Regional Reviews: San Diego
It is winter in Minneapolis, and the family of Donald and Marvelous Chinyaramwira is gathering for the wedding of daughter Tendikayi (Zakiya Young), who goes by Tendi, to fiancé Chris (Lucas Hall). There's the usual scurrying as Marvelous (Cherene Snow) prepares food and Donald (Danny Johnson) tries to stay out of the way while making certain a map of their native Zimbabwe sits prominently on the fireplace mantle. Not all looks normal, however. Margaret Munyewa (Ramona Keller), Marvelous' younger sister, is sipping a glass of wine well before the cocktail hour. Daughter Nyasha (Olivia Washington) is still in her pajamas even though the bride and groom are expected at any time.
When Tendi and Chris arrive, they have in tow Marvelous' older sister Anne (Wandachristine), whom they have invited to come from Zimbabwe. The sight of Anne causes Marvelous to snarl like an animal whose territory has been invaded.
And well she should, from her perspective. Donald and Marvelous are immigrants, escaping Zimbabwe in the wake of the war of independence. They are both well-educated and have embraced Christianity. They wanted the wedding to comport with the norms of their adopted U.S. identity. But Tendi, who has a Zimbabwean name but is culturally American, and Chris, who is native-born, white, religious, and has visited Africa, wanted to introduce a Zimbabwean cultural practice into the wedding. Anne is present to engage in the roora ceremony, where the groom's brother Brad (Anthony Comis) bargains sincerely but ineptly for the privilege of Chris to marry Tendi.
This cultural mismatch sets off a series of incidents, some of them uproariously funny, that ultimately trigger cathartic disclosure of family secrets.
Director Edward Torres works on a big canvas (Walt Spangler's elegant, two-story scenic design, well aided by Alejo Vietti's costume design, Jason Lyons' lighting design, and Rob Milburn and Michael Bodeen's sound design). Mr. Torres also works with a big cast, many of whom are on stage at once. He manages both the play's humor and its catharsis well, and he keeps the cast, many of whom speak with heavy accents (coached by Nathan C. Crocker), clear enough that the audience can follow the gist, even if not every word is understood.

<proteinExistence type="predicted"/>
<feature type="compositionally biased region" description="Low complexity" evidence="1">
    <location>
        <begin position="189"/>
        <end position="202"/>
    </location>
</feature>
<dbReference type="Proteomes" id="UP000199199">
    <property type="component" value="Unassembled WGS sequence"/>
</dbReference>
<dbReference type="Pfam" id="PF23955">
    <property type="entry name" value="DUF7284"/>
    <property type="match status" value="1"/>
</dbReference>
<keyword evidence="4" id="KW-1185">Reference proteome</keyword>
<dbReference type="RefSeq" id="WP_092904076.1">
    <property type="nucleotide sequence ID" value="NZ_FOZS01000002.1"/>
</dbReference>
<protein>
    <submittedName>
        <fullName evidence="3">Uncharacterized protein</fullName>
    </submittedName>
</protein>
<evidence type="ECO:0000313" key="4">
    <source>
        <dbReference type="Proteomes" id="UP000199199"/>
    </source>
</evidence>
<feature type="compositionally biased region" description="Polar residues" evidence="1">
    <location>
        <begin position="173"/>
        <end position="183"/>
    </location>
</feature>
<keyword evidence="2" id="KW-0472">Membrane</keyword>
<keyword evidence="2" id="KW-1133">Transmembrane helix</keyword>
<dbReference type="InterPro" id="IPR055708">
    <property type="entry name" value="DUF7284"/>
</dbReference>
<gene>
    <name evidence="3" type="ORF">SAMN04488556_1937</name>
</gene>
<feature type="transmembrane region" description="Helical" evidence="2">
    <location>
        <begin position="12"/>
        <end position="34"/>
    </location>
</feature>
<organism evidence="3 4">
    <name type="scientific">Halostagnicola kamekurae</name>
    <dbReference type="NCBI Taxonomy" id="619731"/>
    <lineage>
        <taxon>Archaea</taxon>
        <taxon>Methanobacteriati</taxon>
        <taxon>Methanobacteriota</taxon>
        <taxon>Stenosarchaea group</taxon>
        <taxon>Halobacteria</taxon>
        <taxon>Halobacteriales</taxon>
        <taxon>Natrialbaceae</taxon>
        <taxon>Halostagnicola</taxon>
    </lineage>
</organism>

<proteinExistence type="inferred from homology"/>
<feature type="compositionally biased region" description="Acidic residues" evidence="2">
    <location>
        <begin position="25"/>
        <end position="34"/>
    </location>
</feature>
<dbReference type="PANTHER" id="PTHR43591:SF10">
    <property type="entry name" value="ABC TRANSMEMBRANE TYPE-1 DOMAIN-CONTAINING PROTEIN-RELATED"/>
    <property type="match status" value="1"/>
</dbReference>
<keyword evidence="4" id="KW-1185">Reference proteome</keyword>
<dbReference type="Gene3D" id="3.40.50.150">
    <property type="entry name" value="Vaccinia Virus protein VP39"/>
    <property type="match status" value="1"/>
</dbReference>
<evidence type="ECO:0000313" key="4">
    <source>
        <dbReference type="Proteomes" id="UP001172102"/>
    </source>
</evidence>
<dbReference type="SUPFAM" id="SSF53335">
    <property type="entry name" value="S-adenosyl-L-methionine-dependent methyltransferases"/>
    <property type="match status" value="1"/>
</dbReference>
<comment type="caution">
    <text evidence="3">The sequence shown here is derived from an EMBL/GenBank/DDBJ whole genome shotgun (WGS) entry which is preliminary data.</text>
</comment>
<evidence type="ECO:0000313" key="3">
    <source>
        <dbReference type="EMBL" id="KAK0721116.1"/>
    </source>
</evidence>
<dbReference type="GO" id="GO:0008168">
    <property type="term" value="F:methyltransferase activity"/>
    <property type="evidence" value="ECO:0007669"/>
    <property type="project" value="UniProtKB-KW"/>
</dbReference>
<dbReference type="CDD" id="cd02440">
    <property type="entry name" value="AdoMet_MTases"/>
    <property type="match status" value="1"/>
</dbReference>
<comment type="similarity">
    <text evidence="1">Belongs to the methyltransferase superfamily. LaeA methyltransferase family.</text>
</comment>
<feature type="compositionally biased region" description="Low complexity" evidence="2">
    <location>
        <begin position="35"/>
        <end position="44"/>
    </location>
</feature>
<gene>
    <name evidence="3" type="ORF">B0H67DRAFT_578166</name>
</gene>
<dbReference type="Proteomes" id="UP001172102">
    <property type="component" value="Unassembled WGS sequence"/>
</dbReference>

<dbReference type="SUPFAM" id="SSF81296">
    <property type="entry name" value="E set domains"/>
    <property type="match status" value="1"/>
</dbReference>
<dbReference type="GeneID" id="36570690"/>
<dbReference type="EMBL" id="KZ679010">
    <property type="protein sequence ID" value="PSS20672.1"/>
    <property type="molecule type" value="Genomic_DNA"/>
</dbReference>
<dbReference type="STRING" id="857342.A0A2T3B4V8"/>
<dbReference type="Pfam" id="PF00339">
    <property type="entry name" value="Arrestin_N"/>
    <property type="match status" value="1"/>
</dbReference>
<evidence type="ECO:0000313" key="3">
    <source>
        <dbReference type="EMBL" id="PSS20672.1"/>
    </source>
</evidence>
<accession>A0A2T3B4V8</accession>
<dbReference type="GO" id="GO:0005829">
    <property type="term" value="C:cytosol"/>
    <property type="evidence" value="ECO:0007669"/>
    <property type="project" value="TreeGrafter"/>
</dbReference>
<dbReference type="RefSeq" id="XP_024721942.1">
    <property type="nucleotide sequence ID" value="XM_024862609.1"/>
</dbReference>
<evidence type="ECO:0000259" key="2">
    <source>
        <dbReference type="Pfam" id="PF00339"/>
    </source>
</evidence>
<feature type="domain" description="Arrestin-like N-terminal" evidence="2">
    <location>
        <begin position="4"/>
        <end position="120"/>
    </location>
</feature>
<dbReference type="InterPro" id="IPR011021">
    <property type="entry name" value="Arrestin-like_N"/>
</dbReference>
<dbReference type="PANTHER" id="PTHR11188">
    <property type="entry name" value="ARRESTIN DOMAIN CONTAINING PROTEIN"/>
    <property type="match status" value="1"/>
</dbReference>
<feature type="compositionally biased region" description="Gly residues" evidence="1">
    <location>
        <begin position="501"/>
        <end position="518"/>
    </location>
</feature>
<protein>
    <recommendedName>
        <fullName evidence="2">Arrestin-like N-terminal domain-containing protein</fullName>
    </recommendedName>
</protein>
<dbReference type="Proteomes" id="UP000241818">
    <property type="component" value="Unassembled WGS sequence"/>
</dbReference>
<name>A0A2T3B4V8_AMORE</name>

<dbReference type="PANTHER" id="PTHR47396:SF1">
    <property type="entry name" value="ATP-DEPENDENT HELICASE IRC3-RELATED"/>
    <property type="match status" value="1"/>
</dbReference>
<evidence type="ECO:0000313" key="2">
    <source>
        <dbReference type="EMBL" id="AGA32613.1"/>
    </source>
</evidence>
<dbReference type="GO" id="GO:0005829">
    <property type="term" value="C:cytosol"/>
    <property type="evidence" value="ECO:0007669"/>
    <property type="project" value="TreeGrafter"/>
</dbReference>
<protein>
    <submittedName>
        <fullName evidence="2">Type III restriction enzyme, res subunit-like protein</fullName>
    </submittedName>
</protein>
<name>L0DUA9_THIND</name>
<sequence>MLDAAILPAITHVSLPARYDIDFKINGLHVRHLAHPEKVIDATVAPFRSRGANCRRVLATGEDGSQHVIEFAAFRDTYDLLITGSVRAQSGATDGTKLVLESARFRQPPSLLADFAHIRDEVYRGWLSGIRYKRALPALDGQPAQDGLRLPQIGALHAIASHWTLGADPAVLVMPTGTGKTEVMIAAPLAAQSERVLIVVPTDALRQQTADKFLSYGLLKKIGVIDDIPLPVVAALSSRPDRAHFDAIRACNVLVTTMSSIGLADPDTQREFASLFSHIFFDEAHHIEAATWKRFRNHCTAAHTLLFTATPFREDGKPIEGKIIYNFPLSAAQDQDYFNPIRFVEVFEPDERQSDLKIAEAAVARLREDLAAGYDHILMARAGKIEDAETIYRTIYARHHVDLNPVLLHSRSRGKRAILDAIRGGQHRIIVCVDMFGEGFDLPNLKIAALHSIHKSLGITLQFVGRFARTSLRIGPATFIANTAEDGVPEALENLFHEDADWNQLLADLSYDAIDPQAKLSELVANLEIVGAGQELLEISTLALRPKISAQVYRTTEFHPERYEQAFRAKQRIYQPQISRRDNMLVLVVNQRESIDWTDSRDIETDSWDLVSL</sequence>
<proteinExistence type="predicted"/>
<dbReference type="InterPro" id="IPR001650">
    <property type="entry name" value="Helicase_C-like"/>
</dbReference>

The cast, too, performs well with each other. Each cast member gamely stays present for the others, even when on the sidelines. And each endures the inevitable indignities of the twisting plot with good humor. One gets the sense that the marriage is going to be just fine, despite the cultural miscues.
Ultimately, Familiar lives up to its title in that it effectively portrays a family's dreams as triumphing over its dysfunctions, neither of which seem all that unfamiliar.
Familiar, through March 3, 2019, on The Old Globe's Donald and Darlene Shiley Stage in San Diego's Balboa Park, 1363 Old Globe Way, San Diego CA. The performance schedule is Tuesday and Wednesday evenings at 7:00 p.m., Thursday and Friday evenings at 8:00 p.m., Saturdays at 2:00 p.m. and 8:00 p.m., and Sundays at 2:00 p.m. and 7:00 p.m. There will be an additional matinee performance on Wednesday, February 20 and no matinee performance on Saturday, February 23. Tickets are available at the box office, by calling 619-23-GLOBE (234-5623), or by visiting www.theoldglobe.org.
Additional creative team members for Familiar are Somi (Composer), Rufaro Gwarada (Cultural Consultant), Caparelliotis Casting (Casting), and Jess Slocum (Production Stage Manager).